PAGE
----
Can One Form of Music Be More Authentic Than Another?

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Can One Form Of Music Be More Authentic Than Another?

There are many different forms of music all of which have individual styles and characteristics. These forms and styles are generally categorized, by the media, music industry and audiences, into musical genres. These genres are more or less determined by such factors as geographical location, for example Nashville and Country & Western; time period, for example 1950’s and Rock’n’Roll; social relevance, for example 1970’s and Punk; and of course the variables of musical form itself including instrumentation, technique and particularly the distinctions made between Art, Pop and Traditional music. The emergence of new genres, or sub-genres, can in truth occur from an almost infinite number of variable distinctions. In his essay ‘Genres, Subgenres, Sub-Subgenres and More’ Kembrew Mcleod argues that in electronic music "the naming of new subgenres can be linked to a variety of influences, such as the rapidly evolving nature of the music, accelerated consumer culture, and the synergy created by record company marketing strategies and music magazine hype. The appropriation of the musics of minorities by straight, middle and upper-middle-class whites in the United States and Great Britain plays a part, and the rapid and ongoing naming process within electronic/dance music subcultures acts as a gate-keeping mechanism, as well." (Shepherd, 2003) This would suggest that the origin, dimension and indeed ‘authenticity’ of a music genre is determined by many variables and these factors contribute to the over lapping and constant fluctuation of musical styles and forms..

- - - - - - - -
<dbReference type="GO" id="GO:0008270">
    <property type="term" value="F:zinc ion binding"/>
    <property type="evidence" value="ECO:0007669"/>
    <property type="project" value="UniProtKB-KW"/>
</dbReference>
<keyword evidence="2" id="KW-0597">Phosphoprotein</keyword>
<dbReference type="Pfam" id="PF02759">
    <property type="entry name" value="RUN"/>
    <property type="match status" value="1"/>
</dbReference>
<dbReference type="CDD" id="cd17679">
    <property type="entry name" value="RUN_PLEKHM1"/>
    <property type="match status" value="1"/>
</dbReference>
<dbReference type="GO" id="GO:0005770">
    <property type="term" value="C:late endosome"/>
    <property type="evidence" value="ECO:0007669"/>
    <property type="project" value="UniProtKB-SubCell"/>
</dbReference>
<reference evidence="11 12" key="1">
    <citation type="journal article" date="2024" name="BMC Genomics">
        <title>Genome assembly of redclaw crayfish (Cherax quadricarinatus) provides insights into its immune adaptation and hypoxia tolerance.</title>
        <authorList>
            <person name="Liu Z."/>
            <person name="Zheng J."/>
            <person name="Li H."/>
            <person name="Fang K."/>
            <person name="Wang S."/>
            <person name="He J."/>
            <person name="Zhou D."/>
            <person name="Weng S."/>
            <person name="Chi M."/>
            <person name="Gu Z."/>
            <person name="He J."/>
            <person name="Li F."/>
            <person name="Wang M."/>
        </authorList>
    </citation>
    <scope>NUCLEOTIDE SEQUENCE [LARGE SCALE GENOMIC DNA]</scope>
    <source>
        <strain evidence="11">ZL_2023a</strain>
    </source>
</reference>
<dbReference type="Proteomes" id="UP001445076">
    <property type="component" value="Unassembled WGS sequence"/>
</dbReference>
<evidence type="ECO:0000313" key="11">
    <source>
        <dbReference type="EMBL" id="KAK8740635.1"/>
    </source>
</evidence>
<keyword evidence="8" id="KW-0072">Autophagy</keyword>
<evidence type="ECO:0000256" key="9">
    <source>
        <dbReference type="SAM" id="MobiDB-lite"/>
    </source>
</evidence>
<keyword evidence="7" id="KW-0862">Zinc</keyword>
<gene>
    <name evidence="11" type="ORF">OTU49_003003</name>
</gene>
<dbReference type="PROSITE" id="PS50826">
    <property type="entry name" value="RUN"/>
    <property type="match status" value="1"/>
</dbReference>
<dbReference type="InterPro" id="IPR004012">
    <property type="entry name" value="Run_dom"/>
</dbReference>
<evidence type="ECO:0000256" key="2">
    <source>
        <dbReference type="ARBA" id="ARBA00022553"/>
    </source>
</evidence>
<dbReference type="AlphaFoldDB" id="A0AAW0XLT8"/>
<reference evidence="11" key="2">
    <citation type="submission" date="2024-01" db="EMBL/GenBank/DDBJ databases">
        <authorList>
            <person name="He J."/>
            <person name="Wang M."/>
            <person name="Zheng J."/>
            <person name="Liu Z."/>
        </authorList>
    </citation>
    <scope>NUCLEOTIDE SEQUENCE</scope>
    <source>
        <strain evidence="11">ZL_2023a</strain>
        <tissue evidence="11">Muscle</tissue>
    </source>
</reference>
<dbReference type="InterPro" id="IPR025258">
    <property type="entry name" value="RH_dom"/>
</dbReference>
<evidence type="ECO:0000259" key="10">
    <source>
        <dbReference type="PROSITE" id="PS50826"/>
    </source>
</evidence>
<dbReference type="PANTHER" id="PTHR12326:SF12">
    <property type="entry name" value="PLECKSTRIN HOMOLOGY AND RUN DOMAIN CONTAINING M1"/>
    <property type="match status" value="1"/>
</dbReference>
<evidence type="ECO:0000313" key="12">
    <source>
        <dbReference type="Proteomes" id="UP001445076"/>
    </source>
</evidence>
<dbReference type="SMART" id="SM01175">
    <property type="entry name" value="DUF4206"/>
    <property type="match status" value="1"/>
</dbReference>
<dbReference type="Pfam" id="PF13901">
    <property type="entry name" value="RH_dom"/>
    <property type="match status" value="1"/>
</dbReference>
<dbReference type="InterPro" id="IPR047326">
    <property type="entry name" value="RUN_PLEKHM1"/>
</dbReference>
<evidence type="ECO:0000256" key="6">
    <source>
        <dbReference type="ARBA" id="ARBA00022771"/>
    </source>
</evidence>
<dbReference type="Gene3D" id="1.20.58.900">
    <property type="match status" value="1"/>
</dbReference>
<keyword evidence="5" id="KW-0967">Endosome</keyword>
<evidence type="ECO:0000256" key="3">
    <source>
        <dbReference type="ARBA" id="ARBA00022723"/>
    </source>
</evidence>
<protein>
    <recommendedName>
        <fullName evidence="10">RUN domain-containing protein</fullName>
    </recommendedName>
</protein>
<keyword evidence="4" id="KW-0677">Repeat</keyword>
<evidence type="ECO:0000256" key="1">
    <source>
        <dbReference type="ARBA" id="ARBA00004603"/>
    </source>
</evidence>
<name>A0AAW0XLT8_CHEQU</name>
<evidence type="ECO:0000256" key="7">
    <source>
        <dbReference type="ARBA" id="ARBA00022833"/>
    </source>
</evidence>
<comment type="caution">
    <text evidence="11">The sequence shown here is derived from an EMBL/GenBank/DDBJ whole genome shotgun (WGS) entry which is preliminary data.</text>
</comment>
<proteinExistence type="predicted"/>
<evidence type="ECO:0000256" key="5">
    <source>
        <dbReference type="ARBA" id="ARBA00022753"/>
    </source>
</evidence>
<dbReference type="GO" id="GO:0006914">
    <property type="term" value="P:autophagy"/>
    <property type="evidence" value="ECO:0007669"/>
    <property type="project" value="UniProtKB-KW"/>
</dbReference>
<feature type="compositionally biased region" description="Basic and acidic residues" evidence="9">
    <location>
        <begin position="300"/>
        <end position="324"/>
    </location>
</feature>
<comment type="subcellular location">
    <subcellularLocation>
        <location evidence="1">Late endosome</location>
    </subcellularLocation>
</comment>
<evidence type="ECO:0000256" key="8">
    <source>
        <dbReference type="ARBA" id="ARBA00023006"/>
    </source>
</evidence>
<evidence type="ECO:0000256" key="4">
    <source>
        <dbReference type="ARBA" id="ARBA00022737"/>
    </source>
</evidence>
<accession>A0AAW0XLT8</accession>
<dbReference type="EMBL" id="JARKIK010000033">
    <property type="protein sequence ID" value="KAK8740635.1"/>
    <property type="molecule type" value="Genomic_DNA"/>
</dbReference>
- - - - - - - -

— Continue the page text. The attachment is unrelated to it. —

In this essay I will be discussing whether or not one form, or indeed genre, of music can be more authentic than another. But what do I mean by ‘authenticity’? The word itself comes from the Latin ‘authenticus,’ meaning ‘from the author’, and the British philosopher, J.L. Austin called this word, along with its near relations, ‘real’, ‘genuine’ and ‘true,’ a ‘dimension word.’ He goes on to explain that this is ‘a term whose meaning remains uncertain until we know what dimension of its referent is being talked about. A forged painting, for example, will not be inauthentic in every respect: a Han van Meegeren forgery of a Vermeer is at one and the same time both a fake Vermeer and an authentic van Meegeren, just as a counterfeit bill may be both a fraudulent token of legal tender but at the same time a genuine piece of paper.’ (J. L. Austin, 2003) It is clear that what J.L.Austin means is that the meaning of the word authenticity can only be interpreted by its context. So how does this relate to music and its many forms? While referring to the classical genre, Dennis Dutton** suggests in his essay ‘Authenticity In Art’ that ‘with a painting there normally exists an original, nominally authen­tic object that can be identified as “the” original; nothing corresponds to this in music. Even a composer’s own performance of an instrumental score — say, Rachmaninoff playing his piano concertos, or Stravinsky conducting The Rite of Spring — cannot fully constrain the interpretive choices of other performers or define for ever “the” authentic performance.’ (Dutton, 2003) It is clear from this that Dutton believes that defining authenticity in music, particularly in the classical art form, is an almost impossible task in the context of performance interpretation. One can normally identify the author of the score, but even the author themselves can never truly represent or define ““the” authentic performance.” This notion of determining ‘the original’ however, is only one context of authenticity ideology upheld within music. According to John Shepherd* in his book ‘The Continuum Encyclopedia of Popular Music of the World,’ in popular and traditional music, the notion of authenticity has generally been positioned around ideas related to ‘historical continuity, artistic expression and sincerity, autonomy from commercial...
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